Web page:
"The investigation began in January following complaints to the Alaska State Employees Association from the local DOT employees. The union charged that the Fairbanks headquarters was run like a club in which white, [Roman] Catholic males were favored for promotions and hirings."
From ............. DAILY NEWS MINER
JUNE 1, 1996
FRONT PAGE AND A-10
DOT BOSSES DISCIPLINED AFTER PROBE
By LIN GALE Staff Writer
A top manager at the Department of Transportation's headquarters in Fairbanks has been forced to resign, another suspended, and others reprimanded for sexual harassment and discrimination against women.
A memo, issued Friday by DOT Commissioner Joseph L. Perkins, did not identify those disciplined or the specific complaints against them. DOT Deputy Commissioner Kurt Parkan said he could not release that information because it involves confidential personnel matters.
"That isn't what we're trying to focus on, a specific person or incident, we're more interested in bringing the workplace into some part of harmony," Parkan said.
The three-month investigation, conducted by DOT employees from Anchorage and Juneau and overseen by Fairbanks attorney Bob Groseclose, involved interviews with 70 former and current employees. Many reported being sexually harassed, unfairly passed over for promotions, and discriminated against in the hiring process, the memo said.
"Some incidents appeared somewhat minor when viewed individually. However, they become part of a much different picture when examined collectively," Perkins wrote. "They presented a picture in which some employees believe the work environment is not healthy and the merit system is not always a reality."
The memo, distributed to employees at DOT's Fairbanks headquarters, did not indicate wrongdoing by managers but rather focused on employees' perceptions of how managers behaved. The memo said the probe found:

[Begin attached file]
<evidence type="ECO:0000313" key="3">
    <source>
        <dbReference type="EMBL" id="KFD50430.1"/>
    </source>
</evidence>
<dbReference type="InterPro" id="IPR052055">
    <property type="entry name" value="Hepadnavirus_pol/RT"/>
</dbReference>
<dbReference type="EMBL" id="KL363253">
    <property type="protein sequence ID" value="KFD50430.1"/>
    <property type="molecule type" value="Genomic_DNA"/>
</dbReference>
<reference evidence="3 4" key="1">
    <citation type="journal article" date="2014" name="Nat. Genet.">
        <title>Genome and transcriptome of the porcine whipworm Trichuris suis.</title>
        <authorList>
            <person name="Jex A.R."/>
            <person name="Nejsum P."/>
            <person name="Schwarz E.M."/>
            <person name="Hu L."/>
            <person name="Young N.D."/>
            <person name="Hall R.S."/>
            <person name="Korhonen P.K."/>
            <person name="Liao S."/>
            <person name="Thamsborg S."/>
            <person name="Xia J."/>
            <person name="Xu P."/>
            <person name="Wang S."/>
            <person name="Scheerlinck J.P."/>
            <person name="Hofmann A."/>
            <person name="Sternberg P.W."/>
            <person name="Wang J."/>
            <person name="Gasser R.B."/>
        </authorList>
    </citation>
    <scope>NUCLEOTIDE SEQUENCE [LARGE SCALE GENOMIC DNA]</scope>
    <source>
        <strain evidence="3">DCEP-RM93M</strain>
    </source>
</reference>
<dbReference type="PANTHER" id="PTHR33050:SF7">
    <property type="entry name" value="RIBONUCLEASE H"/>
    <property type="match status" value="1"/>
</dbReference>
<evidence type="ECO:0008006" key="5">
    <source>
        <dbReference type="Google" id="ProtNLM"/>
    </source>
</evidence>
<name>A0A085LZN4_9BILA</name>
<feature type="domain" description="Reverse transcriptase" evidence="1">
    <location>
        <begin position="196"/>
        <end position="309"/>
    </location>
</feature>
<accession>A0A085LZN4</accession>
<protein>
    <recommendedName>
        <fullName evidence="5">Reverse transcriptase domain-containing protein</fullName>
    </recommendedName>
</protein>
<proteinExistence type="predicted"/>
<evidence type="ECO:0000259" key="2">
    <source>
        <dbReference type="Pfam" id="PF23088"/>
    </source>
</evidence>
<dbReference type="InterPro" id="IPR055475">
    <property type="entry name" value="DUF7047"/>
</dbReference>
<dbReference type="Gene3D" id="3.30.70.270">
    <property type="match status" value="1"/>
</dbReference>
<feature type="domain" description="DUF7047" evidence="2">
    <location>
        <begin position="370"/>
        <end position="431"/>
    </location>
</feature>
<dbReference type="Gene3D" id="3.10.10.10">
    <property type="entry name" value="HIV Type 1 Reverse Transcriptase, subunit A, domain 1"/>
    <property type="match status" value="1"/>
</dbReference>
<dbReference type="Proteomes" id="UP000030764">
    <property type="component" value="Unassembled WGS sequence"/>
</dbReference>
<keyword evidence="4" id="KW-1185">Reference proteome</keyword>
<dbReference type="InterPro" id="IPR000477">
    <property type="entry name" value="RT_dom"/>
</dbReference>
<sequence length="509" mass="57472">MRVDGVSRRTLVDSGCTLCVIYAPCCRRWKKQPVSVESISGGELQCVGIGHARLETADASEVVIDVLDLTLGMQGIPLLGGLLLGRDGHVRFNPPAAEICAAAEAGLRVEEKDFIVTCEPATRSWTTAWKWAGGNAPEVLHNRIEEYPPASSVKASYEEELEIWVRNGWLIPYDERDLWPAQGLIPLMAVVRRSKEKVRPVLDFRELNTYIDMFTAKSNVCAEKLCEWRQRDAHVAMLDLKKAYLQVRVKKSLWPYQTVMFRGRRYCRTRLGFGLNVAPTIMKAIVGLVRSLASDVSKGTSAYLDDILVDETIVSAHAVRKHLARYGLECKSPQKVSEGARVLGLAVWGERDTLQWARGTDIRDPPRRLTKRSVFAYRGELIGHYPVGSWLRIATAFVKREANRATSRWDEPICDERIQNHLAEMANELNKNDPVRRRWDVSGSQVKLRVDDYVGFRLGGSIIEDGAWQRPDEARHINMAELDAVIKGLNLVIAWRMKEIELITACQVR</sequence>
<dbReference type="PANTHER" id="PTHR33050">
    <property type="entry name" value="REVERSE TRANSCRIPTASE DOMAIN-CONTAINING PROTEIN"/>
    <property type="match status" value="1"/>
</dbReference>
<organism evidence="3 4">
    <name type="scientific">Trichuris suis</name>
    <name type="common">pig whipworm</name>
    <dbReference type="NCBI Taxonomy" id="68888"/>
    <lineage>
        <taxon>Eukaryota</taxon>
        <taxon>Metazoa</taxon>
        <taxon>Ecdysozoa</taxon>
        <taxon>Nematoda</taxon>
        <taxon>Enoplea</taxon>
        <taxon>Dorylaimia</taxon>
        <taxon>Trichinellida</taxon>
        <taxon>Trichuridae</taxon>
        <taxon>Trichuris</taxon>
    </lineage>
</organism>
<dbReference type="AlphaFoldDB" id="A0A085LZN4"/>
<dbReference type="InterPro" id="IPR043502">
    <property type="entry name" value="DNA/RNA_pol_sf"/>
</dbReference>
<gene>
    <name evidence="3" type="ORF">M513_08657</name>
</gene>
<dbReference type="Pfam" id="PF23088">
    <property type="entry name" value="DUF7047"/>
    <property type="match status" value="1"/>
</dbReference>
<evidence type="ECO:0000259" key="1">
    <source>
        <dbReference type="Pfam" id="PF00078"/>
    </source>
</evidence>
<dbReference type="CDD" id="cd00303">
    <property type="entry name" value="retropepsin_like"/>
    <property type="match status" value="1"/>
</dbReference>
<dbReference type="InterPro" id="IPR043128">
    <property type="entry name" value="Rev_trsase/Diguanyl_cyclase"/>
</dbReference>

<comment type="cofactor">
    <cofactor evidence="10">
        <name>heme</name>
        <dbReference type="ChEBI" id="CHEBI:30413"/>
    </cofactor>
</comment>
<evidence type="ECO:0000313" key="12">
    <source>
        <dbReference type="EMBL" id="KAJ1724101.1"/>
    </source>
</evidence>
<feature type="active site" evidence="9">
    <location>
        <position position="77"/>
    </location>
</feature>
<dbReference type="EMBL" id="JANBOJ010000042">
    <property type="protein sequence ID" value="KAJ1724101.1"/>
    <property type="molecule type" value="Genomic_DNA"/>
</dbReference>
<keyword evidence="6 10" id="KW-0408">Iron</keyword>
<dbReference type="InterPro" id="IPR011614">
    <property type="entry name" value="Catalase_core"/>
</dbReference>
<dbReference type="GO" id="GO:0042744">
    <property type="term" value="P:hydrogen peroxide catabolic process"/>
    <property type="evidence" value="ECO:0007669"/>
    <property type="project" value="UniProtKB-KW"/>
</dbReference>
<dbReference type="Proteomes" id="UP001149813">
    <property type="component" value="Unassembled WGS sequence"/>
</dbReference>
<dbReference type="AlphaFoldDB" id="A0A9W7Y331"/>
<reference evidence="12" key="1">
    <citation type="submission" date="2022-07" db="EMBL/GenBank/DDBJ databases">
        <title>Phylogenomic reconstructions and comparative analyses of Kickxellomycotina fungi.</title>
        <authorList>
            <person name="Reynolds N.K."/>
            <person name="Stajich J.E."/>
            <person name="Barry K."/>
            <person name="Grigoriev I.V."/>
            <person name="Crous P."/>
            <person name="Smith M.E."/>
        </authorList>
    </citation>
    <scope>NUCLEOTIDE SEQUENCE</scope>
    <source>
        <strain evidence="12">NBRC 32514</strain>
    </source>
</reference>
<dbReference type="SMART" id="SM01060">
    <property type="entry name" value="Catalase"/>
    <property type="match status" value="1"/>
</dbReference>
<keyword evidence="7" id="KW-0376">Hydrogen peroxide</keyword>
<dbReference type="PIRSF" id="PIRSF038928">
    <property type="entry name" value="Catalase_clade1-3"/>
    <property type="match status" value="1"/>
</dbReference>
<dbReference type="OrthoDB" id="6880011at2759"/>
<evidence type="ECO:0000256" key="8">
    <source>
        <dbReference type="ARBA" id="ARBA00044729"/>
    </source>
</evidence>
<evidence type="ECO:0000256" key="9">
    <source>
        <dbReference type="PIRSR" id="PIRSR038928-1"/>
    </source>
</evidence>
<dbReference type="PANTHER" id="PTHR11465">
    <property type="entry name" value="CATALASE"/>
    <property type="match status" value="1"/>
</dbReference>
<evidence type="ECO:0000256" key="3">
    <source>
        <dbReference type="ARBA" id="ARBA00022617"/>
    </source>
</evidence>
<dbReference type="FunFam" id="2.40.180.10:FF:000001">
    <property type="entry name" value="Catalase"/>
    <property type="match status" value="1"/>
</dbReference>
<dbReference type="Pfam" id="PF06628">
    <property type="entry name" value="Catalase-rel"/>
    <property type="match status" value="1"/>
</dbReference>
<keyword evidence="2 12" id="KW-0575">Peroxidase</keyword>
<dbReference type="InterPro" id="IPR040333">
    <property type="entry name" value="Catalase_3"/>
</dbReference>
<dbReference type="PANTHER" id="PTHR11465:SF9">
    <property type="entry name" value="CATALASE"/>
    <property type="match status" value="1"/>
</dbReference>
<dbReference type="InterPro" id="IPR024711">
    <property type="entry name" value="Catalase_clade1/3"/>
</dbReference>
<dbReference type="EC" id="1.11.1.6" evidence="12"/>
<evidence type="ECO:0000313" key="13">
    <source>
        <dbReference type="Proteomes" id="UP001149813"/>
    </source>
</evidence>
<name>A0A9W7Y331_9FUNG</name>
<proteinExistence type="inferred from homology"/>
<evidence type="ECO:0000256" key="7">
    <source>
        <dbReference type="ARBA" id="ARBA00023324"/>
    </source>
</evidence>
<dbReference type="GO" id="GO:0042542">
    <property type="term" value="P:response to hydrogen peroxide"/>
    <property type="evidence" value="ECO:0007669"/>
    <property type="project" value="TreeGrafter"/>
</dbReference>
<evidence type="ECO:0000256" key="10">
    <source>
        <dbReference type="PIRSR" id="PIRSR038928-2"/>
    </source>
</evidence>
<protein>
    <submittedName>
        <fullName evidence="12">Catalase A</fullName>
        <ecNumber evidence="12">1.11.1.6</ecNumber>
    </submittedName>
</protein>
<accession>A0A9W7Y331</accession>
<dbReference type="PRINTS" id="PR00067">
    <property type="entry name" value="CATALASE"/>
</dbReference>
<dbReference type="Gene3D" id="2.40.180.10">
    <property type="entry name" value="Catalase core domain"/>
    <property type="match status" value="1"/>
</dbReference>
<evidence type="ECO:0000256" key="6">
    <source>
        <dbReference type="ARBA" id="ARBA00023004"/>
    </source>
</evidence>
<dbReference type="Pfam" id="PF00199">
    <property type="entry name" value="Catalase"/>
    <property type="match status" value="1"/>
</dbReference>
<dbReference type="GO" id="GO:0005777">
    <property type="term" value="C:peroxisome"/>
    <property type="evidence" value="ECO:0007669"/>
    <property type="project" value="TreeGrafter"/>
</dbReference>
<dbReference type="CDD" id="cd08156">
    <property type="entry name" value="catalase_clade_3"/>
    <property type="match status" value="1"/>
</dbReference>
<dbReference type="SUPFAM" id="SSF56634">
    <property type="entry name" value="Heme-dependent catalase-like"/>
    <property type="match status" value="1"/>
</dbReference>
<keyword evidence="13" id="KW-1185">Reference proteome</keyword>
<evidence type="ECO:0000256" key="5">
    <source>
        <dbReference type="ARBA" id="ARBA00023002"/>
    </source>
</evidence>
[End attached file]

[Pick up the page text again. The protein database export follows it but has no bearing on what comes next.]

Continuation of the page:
- The appearance of favoritism in employment by senior staff;
- The perception that gender and appearance play a role in employment decisions;
- The failure of some staff to recognize that certain remarks and conduct may create a hostile work environment for women.
"It's a matter of bringing people to the '90s," Parkan said Friday. "What may have been considered acceptable behavior in the '60s and '70s is clearly not acceptable now."
In an effort to improve the situation, an employee will be put in the Fairbanks office for at least six months to monitor hirings and promotions and to handle sexual harassment and discrimination complaints.
In addition, Northern Regional Director Tony Johansen will develop a plan to handle problems that came to light during the investigation, the memo said.
Johansen also declined to identify which of his employees had been disciplined.
"Where we are right now is at the conclusion of a very difficult time for our department," he said. "What I would like to do at this time is to put that behind us and go on with what the mission of our department is."
The investigation began in January following complaints to the Alaska State Employees Association from the local DOT employees. The union charged that the Fairbanks headquarters was run like a club in which white, Catholic males were favored for promotions and hirings.
The union said then that 52 of 58 management-level positions in the DOT Northern Region were held by males, most of them white.
In a separate action, an arbitrator in January found that department managers discriminated against a female Chinese-American engineer when she was passed up for a promotion in favor of a less experienced, white male employee.
At that time, the arbitrator concluded that female employees at the Fairbanks headquarters worked in a hostile environment where "insensitive top management does not fully regard female engineers as equals, and where the same management only reluctantly complies with the state's policies on sexual harassment."
According to the arbitrator's report, complaints against the management included:
- A high-ranking director kept a calendar of nude women on his wall, made sexually offensive remarks to a female employee and asked her to sit on his lap, and ordered the supervisor of a female engineer to revise his evaluation of her because it was too "glowing."
- A department head forced kisses on at least two female employees.
- A supervisor put his arm around a female employee and rested his hand on her buttocks, and acted in an offensive way during interviews.
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